Humanity may be in equal parts both human and inhuman, but to be inhuman is in fact a part of being human. Nothing man does is outside of nature, as unnatural as his acts may seem to idealistic eyes. Good and bad, folly and prudence, all have their origin in the primal ooze and the structures risen from it. Mysticum return to pursue this same train of thought after a long hiatus; their music is a discrete composite of industrial sounds and the black metal of their native Norway. It is a quaint and uneasy mix in a black metal universe considerably different from the time of their cult debut; dissonance now presides over tonality, images above substance. Old enemies have grown tired and insipid, so the genre spins its wheels, and though musical conviction can only ever be subjectively interpreted by the listener based on his own prejudices, very little reaches out and grabs him by the throat like it once did.
Mysticum‘s style is quaint and rests in uneasy near-equlibrium just because it juxtaposes the human with the inhuman. Can it be denied that there is real, personal feeling in all great black metal? It is often contended that black metal is the culmination of metal evolution, and if one considers the emotional narratives potentially available to this genre when done well, that contention seems based on solid ground. Black metal, in all its vitriolic glory, is essentially a human endeavour, rife with all the caveats that such a term proposes.
Mysticum, for the most part, suitably capture this human spirit; their black metal is along traditional, Scandinavian lines, albeit of a slightly monochromatic tone. It is admirably constructed, and when dressed with industrial-grade bells, whistles, and percussion, conveys something approximating a martial pose. A strange confluence this; a steady crackle of futuristic static pervades all of Planet Satan and drums are often a summons-to-march, but above it resonates the most conventional of black metal, leading one to believe that Mysticum‘s synthetic flourishes are little more than a curiosity and a distraction.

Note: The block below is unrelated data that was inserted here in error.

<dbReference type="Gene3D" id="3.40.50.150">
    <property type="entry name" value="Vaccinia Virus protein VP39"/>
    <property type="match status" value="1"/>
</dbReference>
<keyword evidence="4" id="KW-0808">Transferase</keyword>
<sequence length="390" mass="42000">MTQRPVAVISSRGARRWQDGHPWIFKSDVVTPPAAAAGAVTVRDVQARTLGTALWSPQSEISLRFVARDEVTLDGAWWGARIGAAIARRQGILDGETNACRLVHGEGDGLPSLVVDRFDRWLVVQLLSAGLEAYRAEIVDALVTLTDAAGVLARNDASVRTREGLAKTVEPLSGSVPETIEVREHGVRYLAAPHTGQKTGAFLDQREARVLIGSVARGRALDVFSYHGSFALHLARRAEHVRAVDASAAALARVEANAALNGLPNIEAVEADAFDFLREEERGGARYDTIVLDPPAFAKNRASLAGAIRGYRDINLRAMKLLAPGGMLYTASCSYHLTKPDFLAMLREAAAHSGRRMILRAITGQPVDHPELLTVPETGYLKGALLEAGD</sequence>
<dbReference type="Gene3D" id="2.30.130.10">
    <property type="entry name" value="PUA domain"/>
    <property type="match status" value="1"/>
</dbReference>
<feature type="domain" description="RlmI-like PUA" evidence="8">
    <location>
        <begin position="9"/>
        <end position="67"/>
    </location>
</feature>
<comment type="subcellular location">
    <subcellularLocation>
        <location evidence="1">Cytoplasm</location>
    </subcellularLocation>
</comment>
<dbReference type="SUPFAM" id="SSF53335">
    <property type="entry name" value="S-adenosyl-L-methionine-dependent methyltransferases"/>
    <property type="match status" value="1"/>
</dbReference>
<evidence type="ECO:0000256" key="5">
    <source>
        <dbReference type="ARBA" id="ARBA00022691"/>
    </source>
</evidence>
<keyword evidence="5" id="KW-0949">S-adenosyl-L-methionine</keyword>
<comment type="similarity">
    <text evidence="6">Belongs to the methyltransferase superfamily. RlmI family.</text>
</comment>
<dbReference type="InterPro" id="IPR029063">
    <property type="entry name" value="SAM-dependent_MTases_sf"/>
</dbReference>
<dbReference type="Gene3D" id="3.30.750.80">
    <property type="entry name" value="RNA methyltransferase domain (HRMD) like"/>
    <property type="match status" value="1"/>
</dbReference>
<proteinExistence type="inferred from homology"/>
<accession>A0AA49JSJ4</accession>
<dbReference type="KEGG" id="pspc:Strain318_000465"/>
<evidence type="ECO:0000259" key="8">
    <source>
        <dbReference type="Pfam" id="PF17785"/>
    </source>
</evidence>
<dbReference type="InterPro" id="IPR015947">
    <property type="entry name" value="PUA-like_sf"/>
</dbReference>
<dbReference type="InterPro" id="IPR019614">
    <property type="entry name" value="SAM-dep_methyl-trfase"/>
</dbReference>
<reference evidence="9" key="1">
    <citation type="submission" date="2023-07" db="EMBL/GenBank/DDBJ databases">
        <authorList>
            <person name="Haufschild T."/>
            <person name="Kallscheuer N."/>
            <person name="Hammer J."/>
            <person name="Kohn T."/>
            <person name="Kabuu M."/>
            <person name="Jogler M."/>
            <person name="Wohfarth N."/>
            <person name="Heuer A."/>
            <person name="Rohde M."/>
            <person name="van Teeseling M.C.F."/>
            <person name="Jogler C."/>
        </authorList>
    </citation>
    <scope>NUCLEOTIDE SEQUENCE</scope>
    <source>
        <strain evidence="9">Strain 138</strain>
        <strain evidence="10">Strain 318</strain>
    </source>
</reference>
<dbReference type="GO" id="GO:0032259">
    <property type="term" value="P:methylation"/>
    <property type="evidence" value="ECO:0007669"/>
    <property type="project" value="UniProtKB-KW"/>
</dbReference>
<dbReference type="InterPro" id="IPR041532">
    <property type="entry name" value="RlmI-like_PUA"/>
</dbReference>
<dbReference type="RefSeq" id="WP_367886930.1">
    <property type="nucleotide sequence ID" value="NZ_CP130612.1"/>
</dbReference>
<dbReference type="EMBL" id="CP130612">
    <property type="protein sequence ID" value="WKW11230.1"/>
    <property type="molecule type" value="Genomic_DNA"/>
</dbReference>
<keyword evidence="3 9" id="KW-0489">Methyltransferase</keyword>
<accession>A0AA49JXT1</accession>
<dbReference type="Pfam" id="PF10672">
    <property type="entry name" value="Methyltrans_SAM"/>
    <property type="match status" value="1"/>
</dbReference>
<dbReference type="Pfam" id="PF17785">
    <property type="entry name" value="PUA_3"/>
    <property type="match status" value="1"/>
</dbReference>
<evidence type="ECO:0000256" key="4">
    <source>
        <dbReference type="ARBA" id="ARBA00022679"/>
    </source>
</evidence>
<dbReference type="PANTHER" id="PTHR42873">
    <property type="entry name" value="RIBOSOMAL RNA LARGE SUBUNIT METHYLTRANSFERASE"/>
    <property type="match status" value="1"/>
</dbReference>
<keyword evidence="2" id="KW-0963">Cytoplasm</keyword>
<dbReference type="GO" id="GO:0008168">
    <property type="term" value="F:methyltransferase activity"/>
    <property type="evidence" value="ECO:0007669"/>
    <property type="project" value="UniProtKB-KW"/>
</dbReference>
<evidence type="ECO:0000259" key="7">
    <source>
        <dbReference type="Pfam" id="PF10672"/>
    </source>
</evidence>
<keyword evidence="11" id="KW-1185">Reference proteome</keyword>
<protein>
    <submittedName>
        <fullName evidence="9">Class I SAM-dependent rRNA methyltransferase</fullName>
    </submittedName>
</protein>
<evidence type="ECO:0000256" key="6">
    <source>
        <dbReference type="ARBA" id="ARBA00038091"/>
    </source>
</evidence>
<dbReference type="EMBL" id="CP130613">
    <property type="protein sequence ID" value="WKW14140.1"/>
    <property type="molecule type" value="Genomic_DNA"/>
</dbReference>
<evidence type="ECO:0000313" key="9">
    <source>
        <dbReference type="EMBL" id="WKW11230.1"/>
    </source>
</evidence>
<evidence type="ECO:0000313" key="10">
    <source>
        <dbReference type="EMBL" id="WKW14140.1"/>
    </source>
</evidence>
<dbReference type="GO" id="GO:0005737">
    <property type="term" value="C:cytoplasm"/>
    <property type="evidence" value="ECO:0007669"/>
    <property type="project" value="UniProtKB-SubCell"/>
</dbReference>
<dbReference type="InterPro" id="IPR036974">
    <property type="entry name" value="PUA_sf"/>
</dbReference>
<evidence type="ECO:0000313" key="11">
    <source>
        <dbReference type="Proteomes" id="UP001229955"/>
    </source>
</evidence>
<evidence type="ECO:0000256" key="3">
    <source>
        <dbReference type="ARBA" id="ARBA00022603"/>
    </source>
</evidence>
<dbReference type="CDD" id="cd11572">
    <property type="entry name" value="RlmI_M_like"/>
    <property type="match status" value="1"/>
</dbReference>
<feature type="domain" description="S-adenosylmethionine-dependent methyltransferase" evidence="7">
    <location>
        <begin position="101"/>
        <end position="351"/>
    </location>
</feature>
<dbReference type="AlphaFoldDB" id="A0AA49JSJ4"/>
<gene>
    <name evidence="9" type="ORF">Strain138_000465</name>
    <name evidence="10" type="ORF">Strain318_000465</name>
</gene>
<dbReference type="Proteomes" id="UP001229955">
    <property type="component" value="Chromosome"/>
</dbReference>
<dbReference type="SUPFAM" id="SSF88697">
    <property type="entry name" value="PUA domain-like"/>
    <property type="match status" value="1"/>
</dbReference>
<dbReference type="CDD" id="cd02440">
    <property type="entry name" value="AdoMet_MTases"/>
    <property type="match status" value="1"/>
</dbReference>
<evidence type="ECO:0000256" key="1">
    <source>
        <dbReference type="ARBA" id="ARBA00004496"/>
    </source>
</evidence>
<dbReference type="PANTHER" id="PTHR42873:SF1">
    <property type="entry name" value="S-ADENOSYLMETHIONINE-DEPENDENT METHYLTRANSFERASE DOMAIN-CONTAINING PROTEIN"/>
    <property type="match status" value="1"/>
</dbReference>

The melodies themselves are serviceable and arranged in competent, undisgraceful fashion, but Mysticum, to me, have never carried that spark of true inspiration that was a hallmark of their more renowned countrymen. Every artist has a palette of colors; some may have more colors than others, but even if you had an equitable distribution of colors among all, the new color resulting from a mix of what has gone before can still be fiercely individualistic. Mysticum have always had a well-equipped palette, certainly more so than many a modern band, but their mixes leave me somewhere between interested and indifferent.